Giants still on pace for undefeated second half

Thearon W. Henderson

Four-and-a-half back. The Reds have won three straight games, and they're four back in the N.L. Central. They're on pace to win 92 games, and they're four games back. The Giants, having played an extraordinary amount of bad baseball to this point, are just 4½ back. The NL West is being taught by one of those hippie professors who doesn't believe in letter grades, and the Giants still have a chance to get a "magenta-tinged sunset +."

Heck, the A's were five games back after their 95th game last year. You don't have to dig through the bowels of history to find a team that clawed back from this kind of deficit.

Oh, fine, we'll dig up an outdated macro to make the point:


The Giants might be in this thing. But a loss on Sunday puts them … and then a loss on Monday would … you get the point. Still, if I had to choose, I'd reckon that winning the first two games in the second half was a good decision. Feel that in my bones, I do. Hooray for winning.

Here's something that encourages me in some twisted way: Matt Cain didn't have his best game. He started well, but he eventually started losing hitters and walking people who had no business taking a walk. Matt Cain hasn't been the pitcher we're used to this season, but it's usually been because he's been hit hard. The walks are a rare thing. But he still won the game.

Normal teams, normal pitchers can get away with those walks every so often. Sometimes they'll get burned, sometimes they'll get away with it. But it feels like for the last four months that Giants starters have excelled in not getting away with anything. It's been an unwelcome superpower. Maybe it's the cognitive bias that makes me think that the Giants' starters have had a black cloud over their heads that other teams don't. I really only watch only one team, so how in the heck would I know?

Cain wasn't his best, but he was still okay. Feels like the Giants haven't had a lot of those games lately. It's either been AT&T luxury box or Candlestick urine trough. For them to win a game like this is a good sign. Though I guess any win would have been a good sign. Whatever. Giants won, don't nitpick me.

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I'm not sure if I've ever seen a game in which a trainer had to visit the mound in the seventh, eighth, and ninth innings. That wasn't the best omen.

Jeremy Affeldt is getting an MRI, but I'd be surprised if he didn't go on the DL. When you grab your groin like that ... well, not when you grab your ... look, it didn't seem like the kind of injury that Affeldt was going to shake off.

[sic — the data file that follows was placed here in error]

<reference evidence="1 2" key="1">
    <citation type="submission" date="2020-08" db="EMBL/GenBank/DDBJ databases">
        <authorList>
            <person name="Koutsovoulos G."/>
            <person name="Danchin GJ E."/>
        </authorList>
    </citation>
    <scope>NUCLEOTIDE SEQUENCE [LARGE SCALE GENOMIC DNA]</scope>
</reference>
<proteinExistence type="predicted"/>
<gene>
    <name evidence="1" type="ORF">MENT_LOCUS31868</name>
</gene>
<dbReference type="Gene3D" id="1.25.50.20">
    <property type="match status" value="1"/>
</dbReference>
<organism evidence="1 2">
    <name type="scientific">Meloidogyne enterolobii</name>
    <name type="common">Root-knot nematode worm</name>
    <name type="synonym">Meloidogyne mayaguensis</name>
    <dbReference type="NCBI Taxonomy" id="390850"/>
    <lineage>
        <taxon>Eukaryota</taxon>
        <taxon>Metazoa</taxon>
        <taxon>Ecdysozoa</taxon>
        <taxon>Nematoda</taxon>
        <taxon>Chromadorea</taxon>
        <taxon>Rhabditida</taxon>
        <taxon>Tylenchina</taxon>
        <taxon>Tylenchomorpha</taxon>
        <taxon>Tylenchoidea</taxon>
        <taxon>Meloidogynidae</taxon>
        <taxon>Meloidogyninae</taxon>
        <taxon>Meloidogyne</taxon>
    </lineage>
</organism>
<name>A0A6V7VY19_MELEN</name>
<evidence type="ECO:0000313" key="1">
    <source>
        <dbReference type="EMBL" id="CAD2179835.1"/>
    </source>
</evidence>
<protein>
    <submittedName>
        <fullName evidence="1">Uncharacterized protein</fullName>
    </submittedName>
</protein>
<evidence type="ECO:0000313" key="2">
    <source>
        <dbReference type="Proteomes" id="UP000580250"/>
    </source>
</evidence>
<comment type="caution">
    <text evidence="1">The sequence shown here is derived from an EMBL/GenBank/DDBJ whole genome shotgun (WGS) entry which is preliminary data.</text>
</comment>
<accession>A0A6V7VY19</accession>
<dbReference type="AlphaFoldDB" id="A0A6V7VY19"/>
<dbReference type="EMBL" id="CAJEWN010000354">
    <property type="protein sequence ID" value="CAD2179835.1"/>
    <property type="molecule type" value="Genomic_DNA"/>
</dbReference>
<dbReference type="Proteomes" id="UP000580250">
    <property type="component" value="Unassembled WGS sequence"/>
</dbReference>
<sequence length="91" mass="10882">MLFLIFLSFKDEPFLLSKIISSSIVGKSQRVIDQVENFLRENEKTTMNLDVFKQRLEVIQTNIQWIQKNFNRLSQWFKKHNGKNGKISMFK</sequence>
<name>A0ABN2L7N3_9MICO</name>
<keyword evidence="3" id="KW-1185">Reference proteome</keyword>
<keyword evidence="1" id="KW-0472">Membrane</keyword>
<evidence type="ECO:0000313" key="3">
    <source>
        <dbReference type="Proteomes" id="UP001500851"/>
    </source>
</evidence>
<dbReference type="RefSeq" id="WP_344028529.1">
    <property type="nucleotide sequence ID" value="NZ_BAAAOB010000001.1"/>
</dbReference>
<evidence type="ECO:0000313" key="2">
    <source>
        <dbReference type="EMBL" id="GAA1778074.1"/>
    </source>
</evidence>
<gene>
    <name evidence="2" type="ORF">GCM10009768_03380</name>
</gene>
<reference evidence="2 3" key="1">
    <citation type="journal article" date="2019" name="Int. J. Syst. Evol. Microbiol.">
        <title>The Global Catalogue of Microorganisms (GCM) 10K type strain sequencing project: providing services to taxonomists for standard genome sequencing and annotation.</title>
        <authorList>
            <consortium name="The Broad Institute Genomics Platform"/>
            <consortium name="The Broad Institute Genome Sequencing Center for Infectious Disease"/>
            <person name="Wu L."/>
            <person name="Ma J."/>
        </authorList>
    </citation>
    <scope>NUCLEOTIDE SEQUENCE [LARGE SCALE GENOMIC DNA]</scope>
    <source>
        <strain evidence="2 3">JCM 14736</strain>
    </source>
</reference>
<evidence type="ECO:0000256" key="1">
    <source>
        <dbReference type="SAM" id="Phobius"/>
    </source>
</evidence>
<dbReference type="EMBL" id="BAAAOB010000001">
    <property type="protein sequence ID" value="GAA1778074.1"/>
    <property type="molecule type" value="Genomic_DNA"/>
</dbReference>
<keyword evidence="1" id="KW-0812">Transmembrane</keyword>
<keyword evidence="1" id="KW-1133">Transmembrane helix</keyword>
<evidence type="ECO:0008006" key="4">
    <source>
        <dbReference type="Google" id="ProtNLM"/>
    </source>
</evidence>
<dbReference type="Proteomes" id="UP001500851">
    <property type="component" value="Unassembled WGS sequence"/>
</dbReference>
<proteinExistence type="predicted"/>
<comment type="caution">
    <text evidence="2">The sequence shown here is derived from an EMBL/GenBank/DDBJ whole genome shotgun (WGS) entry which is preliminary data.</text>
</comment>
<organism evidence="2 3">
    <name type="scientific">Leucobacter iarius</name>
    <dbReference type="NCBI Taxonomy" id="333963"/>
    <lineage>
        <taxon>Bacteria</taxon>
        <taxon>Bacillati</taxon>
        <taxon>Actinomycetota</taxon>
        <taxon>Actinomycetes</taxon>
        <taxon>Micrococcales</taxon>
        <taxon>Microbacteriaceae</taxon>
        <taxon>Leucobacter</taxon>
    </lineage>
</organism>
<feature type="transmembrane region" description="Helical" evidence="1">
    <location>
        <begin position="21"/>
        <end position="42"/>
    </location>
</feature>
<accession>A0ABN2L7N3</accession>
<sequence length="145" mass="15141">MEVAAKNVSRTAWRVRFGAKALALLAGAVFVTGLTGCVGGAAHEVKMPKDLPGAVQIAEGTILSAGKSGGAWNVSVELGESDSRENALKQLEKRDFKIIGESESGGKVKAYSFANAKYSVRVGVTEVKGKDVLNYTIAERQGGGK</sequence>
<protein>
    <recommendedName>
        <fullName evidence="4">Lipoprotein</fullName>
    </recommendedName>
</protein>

The surprisingly reliable Sandy Rosario -- he's like the Jean Machi of May of July -- took a ball off the pitching hand and had to leave the game. And even Sergio Romo tweaked a something or rather in the ninth.

Affeldt will probably miss some time. Shawn Estes and Greg Papa were talking after the game, asking if the Giants needed another left-hander now. Considering that it's a little weird for the team to have three left-handers in the first place -- including two who should never face right-handed hitters -- I'm going to say no. No, they don't need another left-hander.

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Duane Kuiper coined the phrase "Giants baseball: torture." It rubbed other people the wrong way, but Giants fans sure embraced it. "Torture" became a buzzword. A buzzword, not a safe word. The safe word depends on how Pat Burrell is feeling. But the buzzword stuck.

In the top of the seventh, the Giants got out of the inning on a quick flip from Brandon Crawford to Marco Scutaro, who caught the ball with his bare hand to end a substantial threat. As everyone ran off the field, Kuiper shouted: "I need a nap."

Giants baseball: I need a nap.

That's worth an update to the site's tagline. That guy is a poet, I tell you. A poet.

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Jeff Francoeur's first RBI as a Giant was a bases-loaded walk. It was his first bases-loaded walk since 2008. This is a strange game.

After the game, the three outfielders got together in center to jump up and touch hands like three Wonder Twins, which doesn't make sense by definition. But, okay, fine, that's a pleasantly silly tradition.

My question is this: Who brings it up to Francoeur when he comes to the team?

Hunter Pence: We jump into each other after a win. That's kind of our thing.

Jeff Francoeur: It's kind of everyone's thing.

Pence: But it's really our thing. Are you in?

Francoeur: ...

Pence: Are you in? Or are you yella?

Francoeur: Okay, fine, I'm in. I'll jump.

Pence: Awesome! You're almost in the club! Now you just have to take a bite of this.

Francoeur: oh god what is that

Pence: One bite. Then you're in for life. For life. Come on. Push the bloody tentacle out of the way, and go for an antennae.

They're all grown men in pajamas. When you put it like that, everything they do seems normal in comparison.

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